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Forum for Tune Smithy, Bounce Metronome and other software from Robert Inventor
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Author Topic: Multi-touch polyphony and Windows 7  (Read 3425 times)
Robert Walker
Full Member
Posts: 165

« on: November 13, 2008, 04:13:44 PM »

It's been announced recently that Windows 7 will have multi-touch capabilities as standard. When this is released, then it should be possible to make the virtual keyboards in FTS multi-touch too.

I.e. the screen of your computer or laptop would be touch sensitive, and you'd be able to play the on-screen virtual keyboard using two or more fingers at once to play polyphonic music.
short demo
(see demo playing on-screen piano keyboard towards the end)

techy lecture:
The hardware they used in the lecture, which is already available and will be able to run their Windows 7 beta with multi-touch:
Dell Lattitude XT, or HP TouchSmart 2.

lecture, 73 minutes in
The touchsmart supports 2 fingers only.
The Dell XT - around 5 or 10.
Windows 7 is slated for release some time in 2009.
With some luck, I may be able to add multi-touch polyphonic playing of all the virtual keyboards in Tune Smithy pretty much as soon as it is released - the code you need looks particularly straightforward.
Not velocity sensitive as you can only get the x and y coordinates of the fingers, no z coord and no information about the contact area (if you could, you could use the rate of increase in contact area as the finger touches the screen to derive a velocity of sorts).

However, you will be able to make the volume depend on where you click on the key, quieter near the top and louder near the bottom if you use the option in the PC Keyboard - To Play (Ctrl + 24) window.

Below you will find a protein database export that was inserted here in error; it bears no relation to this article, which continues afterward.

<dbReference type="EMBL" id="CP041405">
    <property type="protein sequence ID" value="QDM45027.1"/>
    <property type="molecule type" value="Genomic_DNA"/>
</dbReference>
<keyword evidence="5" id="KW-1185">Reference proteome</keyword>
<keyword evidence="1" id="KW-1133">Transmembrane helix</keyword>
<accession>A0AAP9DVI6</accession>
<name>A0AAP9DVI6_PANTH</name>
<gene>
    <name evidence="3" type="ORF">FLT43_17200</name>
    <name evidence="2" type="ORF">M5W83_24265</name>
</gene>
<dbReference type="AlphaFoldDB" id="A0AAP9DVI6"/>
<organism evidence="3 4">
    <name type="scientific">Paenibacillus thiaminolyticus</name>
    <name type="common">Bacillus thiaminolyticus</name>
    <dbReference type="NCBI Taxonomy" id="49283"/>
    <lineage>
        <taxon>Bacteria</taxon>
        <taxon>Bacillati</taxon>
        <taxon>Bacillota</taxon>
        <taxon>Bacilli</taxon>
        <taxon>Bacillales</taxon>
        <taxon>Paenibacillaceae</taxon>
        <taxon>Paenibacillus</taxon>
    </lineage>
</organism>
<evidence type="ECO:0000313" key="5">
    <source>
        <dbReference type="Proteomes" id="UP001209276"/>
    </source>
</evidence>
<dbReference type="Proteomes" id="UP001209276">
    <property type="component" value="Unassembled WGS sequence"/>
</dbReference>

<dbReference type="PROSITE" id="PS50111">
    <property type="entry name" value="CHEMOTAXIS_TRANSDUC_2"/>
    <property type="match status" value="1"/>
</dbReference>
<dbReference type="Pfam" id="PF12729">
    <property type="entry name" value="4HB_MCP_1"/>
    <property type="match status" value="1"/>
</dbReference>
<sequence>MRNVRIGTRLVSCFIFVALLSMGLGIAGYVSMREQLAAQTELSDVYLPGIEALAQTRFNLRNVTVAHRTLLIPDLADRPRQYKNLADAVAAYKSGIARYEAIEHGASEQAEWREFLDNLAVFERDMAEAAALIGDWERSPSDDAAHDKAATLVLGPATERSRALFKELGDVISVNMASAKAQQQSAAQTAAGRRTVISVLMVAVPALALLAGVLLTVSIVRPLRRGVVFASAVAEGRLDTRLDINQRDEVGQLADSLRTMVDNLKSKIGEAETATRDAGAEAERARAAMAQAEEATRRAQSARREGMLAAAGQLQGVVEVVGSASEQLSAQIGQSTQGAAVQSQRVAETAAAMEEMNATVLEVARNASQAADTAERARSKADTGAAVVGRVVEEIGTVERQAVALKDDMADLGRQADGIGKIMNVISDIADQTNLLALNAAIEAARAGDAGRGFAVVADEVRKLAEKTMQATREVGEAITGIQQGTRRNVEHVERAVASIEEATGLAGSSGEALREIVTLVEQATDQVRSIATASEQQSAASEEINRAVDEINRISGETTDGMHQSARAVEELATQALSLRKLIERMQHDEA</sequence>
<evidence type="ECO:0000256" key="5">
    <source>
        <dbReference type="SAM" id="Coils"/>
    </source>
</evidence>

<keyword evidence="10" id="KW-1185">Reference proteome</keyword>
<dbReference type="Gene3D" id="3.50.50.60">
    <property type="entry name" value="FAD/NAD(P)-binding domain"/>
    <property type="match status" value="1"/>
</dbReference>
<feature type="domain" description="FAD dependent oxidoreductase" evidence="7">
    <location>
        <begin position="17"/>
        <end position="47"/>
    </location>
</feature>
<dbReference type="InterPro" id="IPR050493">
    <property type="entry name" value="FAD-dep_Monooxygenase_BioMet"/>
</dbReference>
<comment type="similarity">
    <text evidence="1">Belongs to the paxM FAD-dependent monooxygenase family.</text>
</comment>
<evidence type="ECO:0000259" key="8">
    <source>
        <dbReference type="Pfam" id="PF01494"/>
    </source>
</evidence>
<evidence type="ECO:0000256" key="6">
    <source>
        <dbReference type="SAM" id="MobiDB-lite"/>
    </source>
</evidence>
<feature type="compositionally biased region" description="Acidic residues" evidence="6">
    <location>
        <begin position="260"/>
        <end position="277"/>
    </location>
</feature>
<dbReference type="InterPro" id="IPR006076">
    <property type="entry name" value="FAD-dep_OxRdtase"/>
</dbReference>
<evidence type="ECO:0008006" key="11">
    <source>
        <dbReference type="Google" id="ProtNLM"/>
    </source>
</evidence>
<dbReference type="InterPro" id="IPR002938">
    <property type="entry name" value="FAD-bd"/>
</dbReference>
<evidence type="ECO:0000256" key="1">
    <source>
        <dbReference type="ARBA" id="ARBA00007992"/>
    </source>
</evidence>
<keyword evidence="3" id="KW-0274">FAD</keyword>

==Maybe even the virtual keys of some machines could be made touch sensitive (speculative)==

The idea here is to make it so that the volumes of the notes depend on how quickly your finger hits the screen at the moment of contact, so you use more finger velocity for louder notes.

If the manufacturers release an SDK (Software Development Kit) that lets you get at the raw data - or if Windows 7 gives some way of getting at the raw data, it might perhaps even be possible to make the virtual keys touch sensitive to some extent. The raw data must include contact area information etc because e.g. they have palm avoidance routines that detect if the shape of the patch looks like the palm so should be ignored.

To get an idea of what it could be like, you could look at the way I used the Synaptics SDK to let you use synaptics touch pads with FTS as a touch sensitive playing surface even with aftertouch. If you have a laptop with a synaptics touch pad you can try this out using Synaptics Touch Pad Options (Ctrl + 211). Actually it doesn't work that brilliantly on my laptop but there is nothing wrong with the theory, just that naturally the hardware isn't particularly designed to be used in this way. Perhaps it may work better on other touch pads.

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